We drove out of Texas yesterday.  The sun hung high above us, chasing our Cherokee across coastline roads en-route to Louisiana, through the flyovers and hot concrete of Houston, onward towards the swamps of the Mississippi coast.

All morning our little one, Muffin, asked in a plaintive voice reserved for two year-olds and hurricane victims: “Where’s our house?”

We offered an explanation in civil tones–we were moving to Sicily–but she would not be consoled.  At one point, it looked as if she might cry.

By late afternoon, we crossed over into the Bayou state, pressing on until the placid expanse of freeway gave way to the quaint, antidiluvian manors and cottages of Lafayette.  We had dinner with one of Furnacegirl’s friends, then stood outside the restaurant for what seemed like an hour, hastening to catch a flash of lightning from a distant summer storm, watching the gumdrop sun float down through mists over the fields, like an eggyolk soaking into white cotton.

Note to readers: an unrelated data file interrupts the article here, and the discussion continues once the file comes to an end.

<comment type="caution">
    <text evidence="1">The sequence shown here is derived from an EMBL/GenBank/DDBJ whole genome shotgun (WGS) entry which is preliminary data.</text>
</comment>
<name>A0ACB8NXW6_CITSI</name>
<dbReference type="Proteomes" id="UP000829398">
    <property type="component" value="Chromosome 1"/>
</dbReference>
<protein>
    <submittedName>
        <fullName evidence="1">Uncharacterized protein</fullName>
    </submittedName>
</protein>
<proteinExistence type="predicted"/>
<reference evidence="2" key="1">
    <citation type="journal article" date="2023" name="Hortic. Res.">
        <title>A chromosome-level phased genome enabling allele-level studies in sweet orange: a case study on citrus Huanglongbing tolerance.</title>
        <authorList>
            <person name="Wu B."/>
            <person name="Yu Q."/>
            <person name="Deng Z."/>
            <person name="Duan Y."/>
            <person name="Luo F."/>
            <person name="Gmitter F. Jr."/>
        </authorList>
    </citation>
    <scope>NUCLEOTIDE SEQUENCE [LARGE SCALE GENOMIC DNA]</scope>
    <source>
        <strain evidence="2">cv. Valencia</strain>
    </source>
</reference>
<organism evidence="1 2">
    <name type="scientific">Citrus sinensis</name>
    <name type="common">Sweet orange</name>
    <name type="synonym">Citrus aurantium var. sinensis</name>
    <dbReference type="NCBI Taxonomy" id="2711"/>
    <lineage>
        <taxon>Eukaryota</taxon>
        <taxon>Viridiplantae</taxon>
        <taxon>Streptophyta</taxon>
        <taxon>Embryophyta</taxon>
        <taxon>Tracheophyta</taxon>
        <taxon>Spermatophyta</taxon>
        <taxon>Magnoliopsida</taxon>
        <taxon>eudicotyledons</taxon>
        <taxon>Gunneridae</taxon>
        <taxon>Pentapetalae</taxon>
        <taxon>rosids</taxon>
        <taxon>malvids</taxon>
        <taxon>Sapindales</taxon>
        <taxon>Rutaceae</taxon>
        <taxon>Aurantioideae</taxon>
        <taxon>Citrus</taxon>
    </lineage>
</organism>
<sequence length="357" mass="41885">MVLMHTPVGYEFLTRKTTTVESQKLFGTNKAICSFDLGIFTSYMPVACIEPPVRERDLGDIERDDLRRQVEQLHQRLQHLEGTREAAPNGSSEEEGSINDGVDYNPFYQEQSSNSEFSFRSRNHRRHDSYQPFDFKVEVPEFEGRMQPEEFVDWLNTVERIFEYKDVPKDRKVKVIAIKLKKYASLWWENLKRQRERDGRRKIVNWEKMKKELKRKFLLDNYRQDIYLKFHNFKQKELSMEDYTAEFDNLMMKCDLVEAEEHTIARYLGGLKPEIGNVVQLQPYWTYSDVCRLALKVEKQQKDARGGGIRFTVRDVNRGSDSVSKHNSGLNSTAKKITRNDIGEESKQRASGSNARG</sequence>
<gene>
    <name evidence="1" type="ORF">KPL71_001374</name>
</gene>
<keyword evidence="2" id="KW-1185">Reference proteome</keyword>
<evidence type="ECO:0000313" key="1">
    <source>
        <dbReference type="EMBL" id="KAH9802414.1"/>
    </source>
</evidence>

I have a feeling we’ll keep catching ourselves looking West for some time to come.

This morning we pack.  The road to Montgomery beckons.  It promises to be a good day, so I leave you with this old John Denver favorite of mine and hope that wherever you are, it feels like home.